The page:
You may have seen the guest blog post on the C.R. Gibson site in which we shared our inspirations, one of which, for us, was and is blank stuff. So, you can imagine our delight with these blank orbs just begging to be embellished! (They are sitting in front of an etching I made in 1983 right before Ellen was born … blank eggs ready for adornment … even then.)
And now that Ellen is not only born, but working with me, we are still decorating these wonderful little oval canvases together.
Recently, when Ellen came to Austin for QuiltCon weekend, we decided to fit in some egg decorating after quilting hours. When we finished our daily quilting lectures, we headed home and pulled out our Ukrainian egg supplies, and started drawing with the magic wax. You will see below that we had quilts on the brain as we designed our post-QuiltCon eggs.
Visitors often ask us how to make these eggs, so here are a few tips so you can make some, too.
We have been making this family craft since our girls were about 6 or 7 years old … with supervision … it does involve fire! You can buy Ukrainian egg supplies many places on the internet. We have purchased kits from Hearthsong, and recently bought some new supplies from All Things Ukrainian. The art of the pysanky is basically a wax-resist and dye process much like batiking. (We were once told that most of our eggs are not officially Ukrainian, because we don’t always use the traditional motifs, but the method is the same, so maybe we’ll call them Texakrainian Eggs.) We like to blow our eggs a few days in advance so that they are completely dry. A Blas-Fix Egg Blower Set is a great tool for emptying your eggs with only one tiny hole (as in the egg below). In the past, we used chicken eggs only, but lately we have been trying duck eggs and even goose eggs, which are big honkin’ eggs, (so to speak). More egg means bigger canvas. Once you have your eggs ready, set out some containers for your dyes. Light a candle for heating your kistka (your wax drawing tool) and begin.
1) Heat the kistka over the candle, and scoop up a bit of bees’ wax. Then begin drawing on your egg with the wax to save the white areas. The secret is to keep your kistka at a 90-degree angle to your egg surface. 2) After you save the first color with the wax, drop your egg into your next dye color. 3) Next cover the parts of your design with wax that you want to be your second color and drop into your next dye color. Repeat and repeat. It looks like one of the Blue Men is working in this photo, but it’s actually Ellen, who is very careful to wear gloves, since many of the bright dyes are chemical-based. If you want something a little more natural, we also tried Wilton cake-decorating dyes from JoAnn Craft Store and they worked well. Next year, we are planning to try all-natural dyes, like beets and blueberries, as seen here on DesignSponge. 4) When you are finished dying your egg, it will be covered with wax. It will not be pretty. 5) In the past, we removed the wax by heating little parts of the egg with a candle, all the while trying not to burn it … but now we use the toaster oven. It is awesome. Place your egg inside on a piece of foil and watch it carefully. When you see the wax beginning to melt, take it out and wipe it with a soft cloth or paper towel. Voila! A beautiful Easter surprise. (Here are some more tips for successful Ukrainian masterpieces.)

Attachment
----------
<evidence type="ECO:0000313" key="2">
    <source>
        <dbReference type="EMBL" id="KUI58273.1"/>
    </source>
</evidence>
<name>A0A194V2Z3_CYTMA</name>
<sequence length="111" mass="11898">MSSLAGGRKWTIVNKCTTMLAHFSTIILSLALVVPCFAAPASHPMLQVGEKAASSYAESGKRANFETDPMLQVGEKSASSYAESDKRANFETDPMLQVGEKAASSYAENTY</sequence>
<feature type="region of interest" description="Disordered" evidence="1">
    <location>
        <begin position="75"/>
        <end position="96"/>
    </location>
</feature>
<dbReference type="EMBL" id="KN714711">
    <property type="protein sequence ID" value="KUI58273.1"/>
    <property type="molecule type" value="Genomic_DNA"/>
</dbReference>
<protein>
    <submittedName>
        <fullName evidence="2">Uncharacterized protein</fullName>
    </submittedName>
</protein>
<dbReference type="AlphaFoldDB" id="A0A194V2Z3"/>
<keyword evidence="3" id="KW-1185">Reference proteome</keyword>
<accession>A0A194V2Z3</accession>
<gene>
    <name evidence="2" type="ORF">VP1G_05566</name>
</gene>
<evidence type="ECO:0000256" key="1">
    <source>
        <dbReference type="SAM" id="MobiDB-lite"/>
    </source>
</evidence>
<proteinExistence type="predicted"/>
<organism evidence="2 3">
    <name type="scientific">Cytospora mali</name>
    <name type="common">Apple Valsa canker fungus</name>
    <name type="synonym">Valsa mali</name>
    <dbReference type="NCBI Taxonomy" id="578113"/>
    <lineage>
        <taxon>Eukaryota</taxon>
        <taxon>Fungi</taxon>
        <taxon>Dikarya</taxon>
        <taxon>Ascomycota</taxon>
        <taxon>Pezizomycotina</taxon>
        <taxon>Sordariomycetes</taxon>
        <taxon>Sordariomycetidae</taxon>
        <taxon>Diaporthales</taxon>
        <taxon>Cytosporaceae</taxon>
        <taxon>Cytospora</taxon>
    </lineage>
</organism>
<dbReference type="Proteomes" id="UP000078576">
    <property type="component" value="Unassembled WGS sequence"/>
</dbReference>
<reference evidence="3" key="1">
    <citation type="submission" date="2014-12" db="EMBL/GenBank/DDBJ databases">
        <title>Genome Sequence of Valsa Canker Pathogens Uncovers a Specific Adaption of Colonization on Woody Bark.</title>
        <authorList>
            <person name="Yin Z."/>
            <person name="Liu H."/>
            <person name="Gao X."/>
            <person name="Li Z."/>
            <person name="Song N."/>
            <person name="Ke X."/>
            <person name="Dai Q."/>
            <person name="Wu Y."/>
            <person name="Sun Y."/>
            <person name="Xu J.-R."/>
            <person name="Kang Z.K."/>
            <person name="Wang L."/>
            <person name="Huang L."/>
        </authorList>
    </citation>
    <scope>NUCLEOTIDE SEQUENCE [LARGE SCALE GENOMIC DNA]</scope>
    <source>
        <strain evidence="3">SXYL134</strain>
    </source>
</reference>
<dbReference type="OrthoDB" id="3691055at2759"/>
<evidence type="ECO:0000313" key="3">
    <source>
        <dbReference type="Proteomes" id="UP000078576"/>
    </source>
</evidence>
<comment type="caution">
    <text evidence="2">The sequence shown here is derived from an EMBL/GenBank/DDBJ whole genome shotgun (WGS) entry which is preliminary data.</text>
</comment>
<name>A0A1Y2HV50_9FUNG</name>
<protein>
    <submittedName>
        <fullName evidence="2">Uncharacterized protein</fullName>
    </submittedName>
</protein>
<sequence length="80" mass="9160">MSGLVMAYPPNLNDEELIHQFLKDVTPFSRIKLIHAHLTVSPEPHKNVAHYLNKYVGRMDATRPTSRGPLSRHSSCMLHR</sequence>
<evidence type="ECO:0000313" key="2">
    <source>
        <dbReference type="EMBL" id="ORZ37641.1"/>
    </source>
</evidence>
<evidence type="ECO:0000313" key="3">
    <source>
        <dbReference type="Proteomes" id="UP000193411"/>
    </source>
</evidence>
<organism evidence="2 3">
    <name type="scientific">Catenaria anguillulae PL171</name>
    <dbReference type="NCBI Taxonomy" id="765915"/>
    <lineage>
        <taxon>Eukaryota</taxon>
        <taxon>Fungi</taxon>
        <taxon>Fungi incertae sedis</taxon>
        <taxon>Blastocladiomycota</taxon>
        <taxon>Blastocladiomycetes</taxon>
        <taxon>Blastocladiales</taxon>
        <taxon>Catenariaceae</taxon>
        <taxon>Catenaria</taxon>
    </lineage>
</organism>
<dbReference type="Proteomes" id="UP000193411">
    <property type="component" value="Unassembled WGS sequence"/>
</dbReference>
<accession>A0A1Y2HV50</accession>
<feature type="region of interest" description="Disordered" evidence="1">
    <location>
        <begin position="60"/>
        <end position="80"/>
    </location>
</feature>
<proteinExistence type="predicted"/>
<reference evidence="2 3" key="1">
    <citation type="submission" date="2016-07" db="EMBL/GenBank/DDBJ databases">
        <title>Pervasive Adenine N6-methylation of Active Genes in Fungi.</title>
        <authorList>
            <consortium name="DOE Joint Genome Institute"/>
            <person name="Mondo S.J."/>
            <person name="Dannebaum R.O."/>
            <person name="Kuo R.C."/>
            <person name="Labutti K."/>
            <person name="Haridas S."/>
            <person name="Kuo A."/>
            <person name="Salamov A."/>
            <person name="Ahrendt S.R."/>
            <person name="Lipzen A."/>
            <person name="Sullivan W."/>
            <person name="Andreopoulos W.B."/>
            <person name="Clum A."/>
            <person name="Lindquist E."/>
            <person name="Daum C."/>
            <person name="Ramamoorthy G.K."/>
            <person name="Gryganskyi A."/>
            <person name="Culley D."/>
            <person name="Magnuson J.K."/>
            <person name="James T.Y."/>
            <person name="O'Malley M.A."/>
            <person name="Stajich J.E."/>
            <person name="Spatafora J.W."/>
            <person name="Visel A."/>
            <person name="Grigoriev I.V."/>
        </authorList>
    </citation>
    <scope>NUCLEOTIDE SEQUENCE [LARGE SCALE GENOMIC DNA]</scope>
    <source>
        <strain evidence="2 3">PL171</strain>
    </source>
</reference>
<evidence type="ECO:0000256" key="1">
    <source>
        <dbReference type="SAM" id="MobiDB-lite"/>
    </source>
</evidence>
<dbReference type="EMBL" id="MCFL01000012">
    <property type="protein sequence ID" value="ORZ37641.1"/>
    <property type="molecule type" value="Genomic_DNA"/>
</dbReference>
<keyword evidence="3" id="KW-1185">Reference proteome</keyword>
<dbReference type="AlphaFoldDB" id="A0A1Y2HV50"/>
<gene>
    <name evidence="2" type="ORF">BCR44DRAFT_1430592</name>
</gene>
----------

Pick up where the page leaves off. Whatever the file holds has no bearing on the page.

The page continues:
Do you see the QuiltCon influence in our eggs above?
This year, the college spring-break weeks for our girls were at different times, so we saved the dyes between each visit. Here are some eggs that Margaret made when she came home. I know, it’s not exactly a girls-gone-wild kinda spring break, and we’re okay with that! As her consolation prize, we bought this cool egg-turner … a college gal just can’t have enough egg decorating supplies!
Below, photo left, is another example of an egg, which Margaret just finished dying. Her work is still covered with wax. Then, the photo right shows the same egg after it has been to the toaster-oven spa.
As you can see, every egg is beautiful in its own way, whether covered with detailed design or simple dots and stripes. Here’s a little example of Margaret’s pysanky path, and a method you might want to borrow if you are running out of egg-making patience.
Tip: You might guess that the process is a little repetitious, like knitting, so we recommend running a television show in the background that does not require that you look at it to understand it. Our favorite Ukranian-egg-making station is the Food Channel. And you might even discover a recipe for all the eggs you blew out of the shells.
Here are a few more examples of the diverse results you will have. Whether you use cake dyes or beet dyes, bees’ wax or crayons, we hope you enjoy your Easter-egg-making fun with family and friends. Happy springtime from the Texakrainians.
Y’all are good eggs. And so very creative. I love seeing what you do every year!